End of Tax Year Planning
The end of the 2018/19 tax year is fast approaching and it’s your last chance to take full advantage of your tax free allowances and exemptions. The list below will help you take advantage of some of these and remember they must be used on or before the 5th April 2019.
The annual ISA allowance is £20,000 per person (£40,000 for a couple!). There is no difference in limits between a stocks and shares ISA and cash ISA so you can save the entire £20,000 in a cash ISA or invest it in a stocks and shares ISA. Alternatively you can have a mixture of the two providing you don’t exceed the £20,000 limit.
The benefit of ISAs is that you don’t pay income tax on the interest and they are not subject to capital gains tax.
Lifetime ISA (LISA)
These ISAs were introduced in April 2017 to help younger people save to buy their first house or if they don’t use it to buy a house, it can be used for retirement. You have to be between 18 and 40 to open a LISA and you have the option of a cash LISA or a stocks and shares LISA. The maximum you can invest is £4,000 which receives a government bonus of 25% (up to £1,000). Any contribution to a LISA forms part of your £20,000 ISA allowance.
Just like ordinary ISAs, there are Junior Individual Savings Accounts known as JISAs. They can be opened for children under 18 who don’t have a Child Trust Fund account. The child can take control of the JISAs from the age of 16, but cannot withdraw from them until they are 18. This year’s annual tax free JISA allowance is £4,260.
In the 2018/19 tax year you are able to place up to £40,000 into a pension (subject to UK relevant earnings). Any past years’ pension allowance which had not been used up can be carried forward, but only for the last three tax years. Using your pension allowance can significantly reduce the earnings you get taxed on, possibly bringing your earnings for tax purposes down into another tax bracket. With the increased flexibility on taking benefits from a personal pension, pension contributions are now even more appealing.
Please bear in mind that individuals with high earnings (adjusted income above £150,000) need to take care as the annual allowance is reduced by £1 for every £2 above this limit and professional advice is essential.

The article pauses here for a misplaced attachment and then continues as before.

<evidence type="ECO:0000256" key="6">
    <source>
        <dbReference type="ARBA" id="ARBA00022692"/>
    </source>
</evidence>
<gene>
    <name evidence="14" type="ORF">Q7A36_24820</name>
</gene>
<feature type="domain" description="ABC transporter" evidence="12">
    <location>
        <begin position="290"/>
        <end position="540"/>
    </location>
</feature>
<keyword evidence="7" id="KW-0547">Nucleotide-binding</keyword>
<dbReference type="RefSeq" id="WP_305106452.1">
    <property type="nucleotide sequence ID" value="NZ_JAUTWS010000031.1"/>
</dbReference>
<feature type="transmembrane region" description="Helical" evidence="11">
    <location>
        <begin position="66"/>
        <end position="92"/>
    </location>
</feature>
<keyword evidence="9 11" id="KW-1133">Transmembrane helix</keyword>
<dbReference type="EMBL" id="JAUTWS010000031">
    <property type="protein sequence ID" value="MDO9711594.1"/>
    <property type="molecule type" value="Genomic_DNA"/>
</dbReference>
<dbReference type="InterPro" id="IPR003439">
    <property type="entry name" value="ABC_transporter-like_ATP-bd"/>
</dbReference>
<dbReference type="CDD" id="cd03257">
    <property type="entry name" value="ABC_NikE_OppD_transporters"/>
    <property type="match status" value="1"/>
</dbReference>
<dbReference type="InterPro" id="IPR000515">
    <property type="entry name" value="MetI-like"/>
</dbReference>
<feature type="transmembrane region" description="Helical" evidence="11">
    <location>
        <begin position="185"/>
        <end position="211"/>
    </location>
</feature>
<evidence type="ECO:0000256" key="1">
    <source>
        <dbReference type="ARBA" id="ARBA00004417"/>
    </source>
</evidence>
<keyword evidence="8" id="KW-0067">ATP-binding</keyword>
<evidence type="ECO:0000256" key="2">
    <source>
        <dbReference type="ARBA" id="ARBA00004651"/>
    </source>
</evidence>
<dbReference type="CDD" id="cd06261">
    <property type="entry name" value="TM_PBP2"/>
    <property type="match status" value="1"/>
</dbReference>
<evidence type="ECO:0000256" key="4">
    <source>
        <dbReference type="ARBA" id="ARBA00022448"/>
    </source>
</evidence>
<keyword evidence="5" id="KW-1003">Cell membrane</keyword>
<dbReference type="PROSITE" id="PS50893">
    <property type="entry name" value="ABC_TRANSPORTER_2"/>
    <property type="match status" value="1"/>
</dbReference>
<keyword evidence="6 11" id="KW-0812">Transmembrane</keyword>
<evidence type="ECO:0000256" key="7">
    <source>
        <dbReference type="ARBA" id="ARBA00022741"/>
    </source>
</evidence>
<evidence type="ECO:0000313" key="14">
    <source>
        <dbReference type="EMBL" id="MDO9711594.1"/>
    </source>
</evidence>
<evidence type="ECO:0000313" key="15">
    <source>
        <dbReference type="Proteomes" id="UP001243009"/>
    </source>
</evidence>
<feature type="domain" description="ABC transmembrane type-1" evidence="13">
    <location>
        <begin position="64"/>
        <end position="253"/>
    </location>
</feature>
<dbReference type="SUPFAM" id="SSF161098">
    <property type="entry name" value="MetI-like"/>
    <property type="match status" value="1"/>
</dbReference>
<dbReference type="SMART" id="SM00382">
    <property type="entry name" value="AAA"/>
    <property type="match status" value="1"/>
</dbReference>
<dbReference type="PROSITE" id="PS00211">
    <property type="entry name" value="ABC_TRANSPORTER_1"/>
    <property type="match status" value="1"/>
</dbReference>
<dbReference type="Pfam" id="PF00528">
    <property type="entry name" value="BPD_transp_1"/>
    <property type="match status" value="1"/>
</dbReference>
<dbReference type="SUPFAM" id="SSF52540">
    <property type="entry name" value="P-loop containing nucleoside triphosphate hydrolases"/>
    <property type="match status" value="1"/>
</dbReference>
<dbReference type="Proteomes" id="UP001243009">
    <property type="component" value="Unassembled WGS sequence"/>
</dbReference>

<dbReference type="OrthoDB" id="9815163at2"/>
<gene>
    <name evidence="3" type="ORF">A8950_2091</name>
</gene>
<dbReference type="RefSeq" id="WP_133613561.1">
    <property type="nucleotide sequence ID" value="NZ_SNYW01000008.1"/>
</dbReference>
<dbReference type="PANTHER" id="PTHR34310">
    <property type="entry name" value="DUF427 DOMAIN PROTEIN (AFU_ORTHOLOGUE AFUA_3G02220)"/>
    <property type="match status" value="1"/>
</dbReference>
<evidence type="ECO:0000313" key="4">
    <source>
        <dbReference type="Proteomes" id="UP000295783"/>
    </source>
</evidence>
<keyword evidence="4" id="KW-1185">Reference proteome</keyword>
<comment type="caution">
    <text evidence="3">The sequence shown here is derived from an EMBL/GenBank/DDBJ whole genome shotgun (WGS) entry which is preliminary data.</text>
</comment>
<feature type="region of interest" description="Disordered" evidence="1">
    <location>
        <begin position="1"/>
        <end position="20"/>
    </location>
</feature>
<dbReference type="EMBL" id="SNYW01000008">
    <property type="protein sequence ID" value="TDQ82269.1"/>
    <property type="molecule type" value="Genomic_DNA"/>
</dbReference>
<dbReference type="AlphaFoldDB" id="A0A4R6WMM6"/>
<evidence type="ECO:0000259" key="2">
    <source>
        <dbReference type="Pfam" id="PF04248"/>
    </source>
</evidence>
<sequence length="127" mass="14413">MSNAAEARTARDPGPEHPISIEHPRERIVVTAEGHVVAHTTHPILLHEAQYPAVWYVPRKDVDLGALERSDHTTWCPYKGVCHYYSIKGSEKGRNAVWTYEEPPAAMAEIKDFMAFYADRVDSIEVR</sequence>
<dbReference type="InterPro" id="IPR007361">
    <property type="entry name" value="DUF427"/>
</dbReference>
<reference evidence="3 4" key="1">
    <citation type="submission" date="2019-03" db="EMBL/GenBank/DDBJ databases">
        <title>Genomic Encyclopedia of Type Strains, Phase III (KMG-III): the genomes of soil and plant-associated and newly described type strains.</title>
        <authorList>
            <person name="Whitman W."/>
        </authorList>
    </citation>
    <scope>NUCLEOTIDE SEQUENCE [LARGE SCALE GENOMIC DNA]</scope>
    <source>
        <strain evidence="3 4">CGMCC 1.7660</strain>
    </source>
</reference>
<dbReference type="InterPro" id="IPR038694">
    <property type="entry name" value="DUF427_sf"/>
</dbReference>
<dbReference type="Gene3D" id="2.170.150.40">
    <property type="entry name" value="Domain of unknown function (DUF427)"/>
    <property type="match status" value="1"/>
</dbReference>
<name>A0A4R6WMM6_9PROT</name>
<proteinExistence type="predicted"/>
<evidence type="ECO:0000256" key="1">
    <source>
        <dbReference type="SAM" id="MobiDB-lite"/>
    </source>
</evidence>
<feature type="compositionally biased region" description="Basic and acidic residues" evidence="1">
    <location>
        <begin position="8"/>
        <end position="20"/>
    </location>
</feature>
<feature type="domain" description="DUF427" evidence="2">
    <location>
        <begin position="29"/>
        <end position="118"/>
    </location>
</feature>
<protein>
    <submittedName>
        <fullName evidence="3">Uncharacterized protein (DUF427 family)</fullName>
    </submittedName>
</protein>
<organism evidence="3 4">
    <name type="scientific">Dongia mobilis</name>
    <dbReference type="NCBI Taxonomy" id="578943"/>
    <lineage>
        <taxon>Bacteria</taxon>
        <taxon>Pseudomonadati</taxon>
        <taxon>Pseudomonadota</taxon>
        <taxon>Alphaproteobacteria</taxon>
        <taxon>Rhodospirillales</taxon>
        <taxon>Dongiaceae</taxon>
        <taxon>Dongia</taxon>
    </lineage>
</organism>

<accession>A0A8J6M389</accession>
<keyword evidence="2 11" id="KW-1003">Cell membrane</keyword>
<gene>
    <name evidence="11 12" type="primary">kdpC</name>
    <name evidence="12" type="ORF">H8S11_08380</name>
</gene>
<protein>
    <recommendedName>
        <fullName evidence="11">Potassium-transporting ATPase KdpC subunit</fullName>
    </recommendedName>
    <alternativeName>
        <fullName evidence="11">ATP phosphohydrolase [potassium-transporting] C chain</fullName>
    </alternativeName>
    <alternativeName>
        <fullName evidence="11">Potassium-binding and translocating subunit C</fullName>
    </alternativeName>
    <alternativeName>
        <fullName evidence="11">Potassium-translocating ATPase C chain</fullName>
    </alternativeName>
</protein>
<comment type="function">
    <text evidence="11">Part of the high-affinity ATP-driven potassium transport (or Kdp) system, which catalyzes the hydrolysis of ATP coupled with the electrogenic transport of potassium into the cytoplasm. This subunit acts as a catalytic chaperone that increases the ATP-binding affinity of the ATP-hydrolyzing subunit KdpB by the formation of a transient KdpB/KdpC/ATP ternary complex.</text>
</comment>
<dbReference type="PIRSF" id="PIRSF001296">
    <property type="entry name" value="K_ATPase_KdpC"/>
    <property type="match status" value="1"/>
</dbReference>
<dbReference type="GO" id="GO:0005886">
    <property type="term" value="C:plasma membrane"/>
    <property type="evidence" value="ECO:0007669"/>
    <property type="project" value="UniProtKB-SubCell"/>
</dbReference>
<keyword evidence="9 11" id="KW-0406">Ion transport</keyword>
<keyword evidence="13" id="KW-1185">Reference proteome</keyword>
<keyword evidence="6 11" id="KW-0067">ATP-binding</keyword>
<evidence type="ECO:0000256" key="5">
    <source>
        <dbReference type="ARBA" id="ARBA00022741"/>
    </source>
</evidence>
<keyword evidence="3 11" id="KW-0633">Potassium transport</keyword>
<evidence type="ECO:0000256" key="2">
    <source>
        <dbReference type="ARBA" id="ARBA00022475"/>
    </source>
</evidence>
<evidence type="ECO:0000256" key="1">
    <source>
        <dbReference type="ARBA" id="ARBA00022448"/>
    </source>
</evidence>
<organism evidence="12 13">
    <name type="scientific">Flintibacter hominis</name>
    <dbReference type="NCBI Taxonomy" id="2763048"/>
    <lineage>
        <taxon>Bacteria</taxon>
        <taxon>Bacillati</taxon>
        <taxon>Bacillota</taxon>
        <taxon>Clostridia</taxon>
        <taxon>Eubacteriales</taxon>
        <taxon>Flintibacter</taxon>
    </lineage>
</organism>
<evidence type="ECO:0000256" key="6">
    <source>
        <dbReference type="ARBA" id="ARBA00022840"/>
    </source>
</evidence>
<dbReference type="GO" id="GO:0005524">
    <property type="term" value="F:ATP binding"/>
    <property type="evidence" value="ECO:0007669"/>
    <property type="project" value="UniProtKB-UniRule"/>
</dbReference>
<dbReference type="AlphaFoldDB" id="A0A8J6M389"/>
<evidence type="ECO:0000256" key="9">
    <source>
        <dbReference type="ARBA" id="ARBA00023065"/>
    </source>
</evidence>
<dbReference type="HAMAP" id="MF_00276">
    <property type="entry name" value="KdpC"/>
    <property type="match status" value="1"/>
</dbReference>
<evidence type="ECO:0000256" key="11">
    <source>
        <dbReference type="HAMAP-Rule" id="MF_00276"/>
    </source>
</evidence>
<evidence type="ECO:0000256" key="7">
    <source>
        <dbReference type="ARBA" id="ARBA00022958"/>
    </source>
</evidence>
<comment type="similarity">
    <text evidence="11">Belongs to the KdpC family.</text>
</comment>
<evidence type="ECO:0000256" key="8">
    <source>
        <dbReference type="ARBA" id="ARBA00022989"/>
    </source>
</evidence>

For those individuals whose earnings are in and around the tax band thresholds, some last minute planning may be tax efficient. Up until 5th April you can earn up to £46,350 without going into the 40% tax band (personal tax free allowance of £11,850 + £34,500). If your income exceeds £46,350 then additional pension contributions may be worth considering as higher rate tax relief may be available.
Capital Gains Tax
The annual CGT exemption is £11,700 for 2018/19 tax year. If you have unrealised gains, you may decide to dispose of some before the end of the tax year to use up your annual exemption. Married couples are taxed individually on capital gains, so transferring an asset from one spouse to another before realising a gain can be tax efficient. As far as possible it is important to use the annual exemption each tax year because, if unused, it cannot be carried forward.
Annual Inheritance Tax Exemption and Small Gifts
The first £3,000 given away each tax year is not subject to inheritance tax if you die. Amounts greater than £3,000 can later become subject to inheritance tax, if you die within 7 years. If you don’t use the exemption this year, you can carry it forward for one tax year and use it then. As such, if you want to use 2017/18 unused annual inheritance tax exemption, you must do so before 5th April 2019.
There is also the small gifts allowance, which means you can give up to £250 to any individual each year without being subject to IHT. For example, you could gift £250 to your grandchildren and great grandchildren and it would be immediately outside your estate for inheritance tax purposes. We would suggest keeping accurate records of any gifts made.
No decision should be taken based on the content of this article. Always take full individual advice first.